Posts made by Karen Baker

 

Thanks, Scott, for your response and request to others on my behalf.  The two references you provided on Connexions are in the right ball park.  If I may take a moment to explain, my area prepares graduate students for leadership positions for post-secondary or tertiary education institutions rather than elementary and high schools.  These graduate programs provide knowledge and teach the applications of the history and philosophies of higher education in the U.S. (primarily), organizational and leadership theories, adult student development and support services, and multicultural issues impacting leadership and influencing the ways in which we work with adult students. 

Because the U.S.A. has a fundamental value that every citizen should be able to go to college, our system of postsecondary education is diverse to meet the needs of an even more diverse population.  The Intute Gateway reference you also listed is interesting because it provides me a peek into what postsecondary leaders in other countries do and how they administer at their colleges, universities, polytechnics, vocational schools, etc.  I hope this further explanation is helpful.  For additional data on the U.S. educational system, see: http://www.ed.gov/about/offices/list/ous/international/usnei/us/progressing.doc.


 

Thanks, Scott, for providing an opening in the conversation for me to weigh in. I am one of the consummate SCoPE lurkers, Karen Baker.  I used to teach at Morehead State (KY-USA) but have relocated to TX-USA after following my husband for his new job.  Presently, I am job searching in deep east TX. 

Yes, I am new to this topic.  Because my graduate teaching area is higher education/student affairs administration and college student development, I find it difficult to find good media resources to incorporate into my online courses.  If I am lucky to find one, it’s usually so expensive that it is out of reach. 

For an applied field for educators working in postsecondary education settings, as far as I know, there are few low cost or freely useable repositories of supplemental curricular resources available.  There may be two exceptions.  There is the syllabi depository collaboratively sponsored by the American Educational Research Association Postsecondary Division (AERA-J) with the Association for the Study of Higher Education (ASHE)   (http://www.higher-ed.org/syllabi/index.html)/. The other is the College Student Educators International (ACPA) Syllabus Clearinghouse (http://www.myacpa.org/syllabi/) which is accessible only by its members (so how "open" is that?).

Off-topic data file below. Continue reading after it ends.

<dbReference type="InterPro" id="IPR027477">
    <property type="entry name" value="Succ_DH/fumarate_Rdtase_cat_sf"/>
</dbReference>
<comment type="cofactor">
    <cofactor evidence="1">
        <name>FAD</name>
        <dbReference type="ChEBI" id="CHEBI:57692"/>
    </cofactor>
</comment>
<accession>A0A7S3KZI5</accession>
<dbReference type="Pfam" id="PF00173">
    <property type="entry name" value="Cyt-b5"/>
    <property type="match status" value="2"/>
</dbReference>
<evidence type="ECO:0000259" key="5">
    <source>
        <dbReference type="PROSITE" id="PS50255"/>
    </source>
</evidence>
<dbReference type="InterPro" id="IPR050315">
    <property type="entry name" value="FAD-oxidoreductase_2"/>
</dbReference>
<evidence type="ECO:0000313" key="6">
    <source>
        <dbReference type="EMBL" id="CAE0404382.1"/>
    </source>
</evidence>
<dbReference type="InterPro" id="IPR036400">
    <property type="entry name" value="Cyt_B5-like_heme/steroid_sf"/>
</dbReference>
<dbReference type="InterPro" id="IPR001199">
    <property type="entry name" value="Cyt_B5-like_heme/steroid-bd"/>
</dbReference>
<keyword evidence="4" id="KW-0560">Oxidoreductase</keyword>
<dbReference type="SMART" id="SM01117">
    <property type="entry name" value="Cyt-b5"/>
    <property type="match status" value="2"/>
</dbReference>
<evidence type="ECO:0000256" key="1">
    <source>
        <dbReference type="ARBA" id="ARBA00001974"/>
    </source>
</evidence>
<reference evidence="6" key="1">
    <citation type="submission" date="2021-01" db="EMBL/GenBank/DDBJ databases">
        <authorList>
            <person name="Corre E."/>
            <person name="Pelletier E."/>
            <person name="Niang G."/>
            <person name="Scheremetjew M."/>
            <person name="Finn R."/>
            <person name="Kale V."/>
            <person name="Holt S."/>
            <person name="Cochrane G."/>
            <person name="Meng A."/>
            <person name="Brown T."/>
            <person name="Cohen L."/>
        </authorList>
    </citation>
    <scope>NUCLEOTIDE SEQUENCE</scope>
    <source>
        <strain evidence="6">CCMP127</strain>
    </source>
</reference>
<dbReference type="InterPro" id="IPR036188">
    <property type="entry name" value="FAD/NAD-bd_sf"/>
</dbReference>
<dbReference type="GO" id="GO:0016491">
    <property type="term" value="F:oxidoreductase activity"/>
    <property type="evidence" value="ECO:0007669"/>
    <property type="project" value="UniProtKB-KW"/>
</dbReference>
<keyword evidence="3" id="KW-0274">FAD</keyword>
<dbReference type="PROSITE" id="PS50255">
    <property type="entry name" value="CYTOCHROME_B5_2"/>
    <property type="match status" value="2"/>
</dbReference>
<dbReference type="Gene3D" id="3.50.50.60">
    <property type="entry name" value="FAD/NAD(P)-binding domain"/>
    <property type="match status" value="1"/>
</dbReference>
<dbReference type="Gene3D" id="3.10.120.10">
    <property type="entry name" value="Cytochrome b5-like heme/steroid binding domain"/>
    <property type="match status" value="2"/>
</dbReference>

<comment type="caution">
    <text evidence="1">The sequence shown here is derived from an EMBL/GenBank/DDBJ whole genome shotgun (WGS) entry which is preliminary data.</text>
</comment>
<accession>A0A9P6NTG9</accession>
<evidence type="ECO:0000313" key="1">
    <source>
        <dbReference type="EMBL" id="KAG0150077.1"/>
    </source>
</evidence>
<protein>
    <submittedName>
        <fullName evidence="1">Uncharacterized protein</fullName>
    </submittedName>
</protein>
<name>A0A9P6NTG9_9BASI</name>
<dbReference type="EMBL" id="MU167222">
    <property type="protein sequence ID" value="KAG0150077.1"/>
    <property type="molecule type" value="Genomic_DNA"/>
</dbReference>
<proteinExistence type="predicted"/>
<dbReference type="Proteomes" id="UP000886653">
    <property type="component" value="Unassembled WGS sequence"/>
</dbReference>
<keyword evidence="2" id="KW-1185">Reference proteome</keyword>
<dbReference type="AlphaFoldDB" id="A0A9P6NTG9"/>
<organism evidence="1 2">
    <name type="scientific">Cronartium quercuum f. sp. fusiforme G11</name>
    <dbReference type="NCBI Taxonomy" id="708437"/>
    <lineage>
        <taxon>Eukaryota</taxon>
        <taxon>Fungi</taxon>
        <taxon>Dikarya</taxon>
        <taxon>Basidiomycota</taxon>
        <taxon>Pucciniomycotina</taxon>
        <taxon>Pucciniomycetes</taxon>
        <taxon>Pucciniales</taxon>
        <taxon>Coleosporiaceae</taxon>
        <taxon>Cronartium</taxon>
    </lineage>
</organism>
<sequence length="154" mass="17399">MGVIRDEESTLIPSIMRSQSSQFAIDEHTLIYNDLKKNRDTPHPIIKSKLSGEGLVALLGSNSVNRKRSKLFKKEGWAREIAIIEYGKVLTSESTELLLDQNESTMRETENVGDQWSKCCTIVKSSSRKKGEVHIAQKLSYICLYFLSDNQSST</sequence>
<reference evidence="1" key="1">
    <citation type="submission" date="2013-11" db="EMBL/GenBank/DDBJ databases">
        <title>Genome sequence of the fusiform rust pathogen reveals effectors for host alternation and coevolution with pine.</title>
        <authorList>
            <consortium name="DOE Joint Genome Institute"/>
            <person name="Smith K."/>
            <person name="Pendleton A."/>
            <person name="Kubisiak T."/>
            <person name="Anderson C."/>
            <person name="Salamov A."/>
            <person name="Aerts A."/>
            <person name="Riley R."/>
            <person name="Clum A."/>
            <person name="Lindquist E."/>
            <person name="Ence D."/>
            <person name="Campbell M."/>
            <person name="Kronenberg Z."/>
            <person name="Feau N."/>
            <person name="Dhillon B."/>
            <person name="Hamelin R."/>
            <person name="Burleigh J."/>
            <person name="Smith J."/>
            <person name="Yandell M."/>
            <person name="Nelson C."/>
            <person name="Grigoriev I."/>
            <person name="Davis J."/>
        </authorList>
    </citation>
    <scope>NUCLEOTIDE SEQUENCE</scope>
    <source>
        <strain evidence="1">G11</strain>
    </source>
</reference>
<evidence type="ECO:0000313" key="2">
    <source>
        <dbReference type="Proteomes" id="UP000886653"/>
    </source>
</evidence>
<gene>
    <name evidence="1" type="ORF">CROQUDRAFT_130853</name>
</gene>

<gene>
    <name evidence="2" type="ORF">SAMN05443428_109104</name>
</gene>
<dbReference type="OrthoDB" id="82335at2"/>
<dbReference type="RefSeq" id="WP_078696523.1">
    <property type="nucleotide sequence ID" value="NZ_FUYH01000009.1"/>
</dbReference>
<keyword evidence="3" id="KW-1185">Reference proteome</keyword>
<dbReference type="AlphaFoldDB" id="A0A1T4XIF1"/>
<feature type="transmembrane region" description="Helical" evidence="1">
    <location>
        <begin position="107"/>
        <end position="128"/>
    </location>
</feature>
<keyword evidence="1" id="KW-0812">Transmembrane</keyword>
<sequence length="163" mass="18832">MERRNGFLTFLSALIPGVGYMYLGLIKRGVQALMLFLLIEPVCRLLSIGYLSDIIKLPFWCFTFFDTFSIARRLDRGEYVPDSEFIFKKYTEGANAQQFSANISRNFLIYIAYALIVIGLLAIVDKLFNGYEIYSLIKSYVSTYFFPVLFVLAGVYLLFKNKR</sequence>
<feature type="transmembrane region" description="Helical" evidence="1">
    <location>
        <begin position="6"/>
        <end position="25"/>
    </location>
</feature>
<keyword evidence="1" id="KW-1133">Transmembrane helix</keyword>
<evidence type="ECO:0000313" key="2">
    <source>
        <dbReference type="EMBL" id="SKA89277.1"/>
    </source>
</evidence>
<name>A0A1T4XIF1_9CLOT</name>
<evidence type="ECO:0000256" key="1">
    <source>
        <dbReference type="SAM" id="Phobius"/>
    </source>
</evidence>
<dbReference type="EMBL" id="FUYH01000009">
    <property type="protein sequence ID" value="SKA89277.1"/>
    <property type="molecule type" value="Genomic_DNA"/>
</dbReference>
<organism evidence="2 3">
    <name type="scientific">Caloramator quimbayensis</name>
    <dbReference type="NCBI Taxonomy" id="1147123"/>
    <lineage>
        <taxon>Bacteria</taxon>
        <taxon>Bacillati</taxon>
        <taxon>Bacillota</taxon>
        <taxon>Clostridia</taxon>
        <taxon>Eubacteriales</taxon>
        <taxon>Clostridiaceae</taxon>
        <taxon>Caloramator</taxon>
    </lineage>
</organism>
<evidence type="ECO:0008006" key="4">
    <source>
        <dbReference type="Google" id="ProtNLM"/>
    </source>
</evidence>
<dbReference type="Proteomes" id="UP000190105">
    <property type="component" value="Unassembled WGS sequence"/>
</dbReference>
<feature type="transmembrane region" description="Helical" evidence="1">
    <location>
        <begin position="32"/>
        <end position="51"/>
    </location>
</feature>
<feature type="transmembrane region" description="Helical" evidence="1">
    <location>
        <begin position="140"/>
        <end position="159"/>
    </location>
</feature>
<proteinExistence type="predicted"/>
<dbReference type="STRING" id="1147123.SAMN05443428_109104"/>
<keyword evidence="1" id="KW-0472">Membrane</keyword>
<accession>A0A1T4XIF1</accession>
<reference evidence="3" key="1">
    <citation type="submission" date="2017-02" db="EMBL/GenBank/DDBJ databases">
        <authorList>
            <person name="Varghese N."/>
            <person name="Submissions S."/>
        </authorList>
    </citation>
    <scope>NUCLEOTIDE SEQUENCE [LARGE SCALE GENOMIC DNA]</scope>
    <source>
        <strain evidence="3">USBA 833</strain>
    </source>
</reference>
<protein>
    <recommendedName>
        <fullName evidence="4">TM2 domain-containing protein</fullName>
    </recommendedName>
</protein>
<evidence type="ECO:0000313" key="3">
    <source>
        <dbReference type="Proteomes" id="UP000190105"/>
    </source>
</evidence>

But beyond syllabi sharing, if there are OERs for postsecondary educators, I am sure many of them would appreciate direction to them.  This particularly is true for supplemental resources for teaching online courses where copyright infringement issues are particularly grey mine fields. For these reasons, the idea of OER appeals to me.


 
I like the idea of the Venn Diagram Ovals that Jo Ann mentioned as a strategy for managing multiple social networks in a time constrained world but am not sure how to go about doing it? As I ponder that notion, I probably have done what Jo Ann suggested by prioritizing which ones are most important, usually job-related, to the exclusion of ones just for personal reasons. Yet, I feel I am missing out. I'd like to hear more about how that works in real world practice.

And I also am asking the question to the group: what advice or strategies do you have or use to maximize your involvement in multiple online social networks in the most time and cost-efficient way?

 
Greetings from Texas, USA.  I am Karen Parrish Baker, 3rd year lurker and occasional poster on SCoPE.  As an associate professor, I teach at Morehead State University in an adult and higher education administration master degree program completely online.  However, because of our family's relocation to Texas this fall, I will be on the job market after the first of the year.  I belong to a number of online social networks, but as Heather aluded to, I do not participate on most in any substantial way due to time constraints.  However, as an African-American professor teaching at a predominately white university, the online social networks that I do participate in are invaluable to me feeling connected in a way that is not possible on my campus located in rural eastern Kentucky.  Yet, I know that I am not getting the most out of them which is why I am interested in this topic.  I want to learn how maximize the impact of my involvement in multiple online social networks in the most time and cost-efficient way.  Specific strategies would be appreciated greatly.

 

I am Karen Parrish Baker. I teach adult and higher education leadership masters degree program at Morehead State University (KY) in the U.S.A.  I have taught online using Bb for three years both as hybrid and totally online courses.  I have been pretty much a lurker with an occasional posting on SCoPE for two years.

I am reacting to Jim at SDSU's posting. I found it difficult to use the synchronous tools/activities because one of the reasons students take these courses is because of incompatible schedules which make it a challenge to find a common time for 20-25 graduate students to meet online.  For those of you who have had success with this, I would appreciate any strategies and suggestions that would be helpful and strategic in utilizing these tools to maximize learning.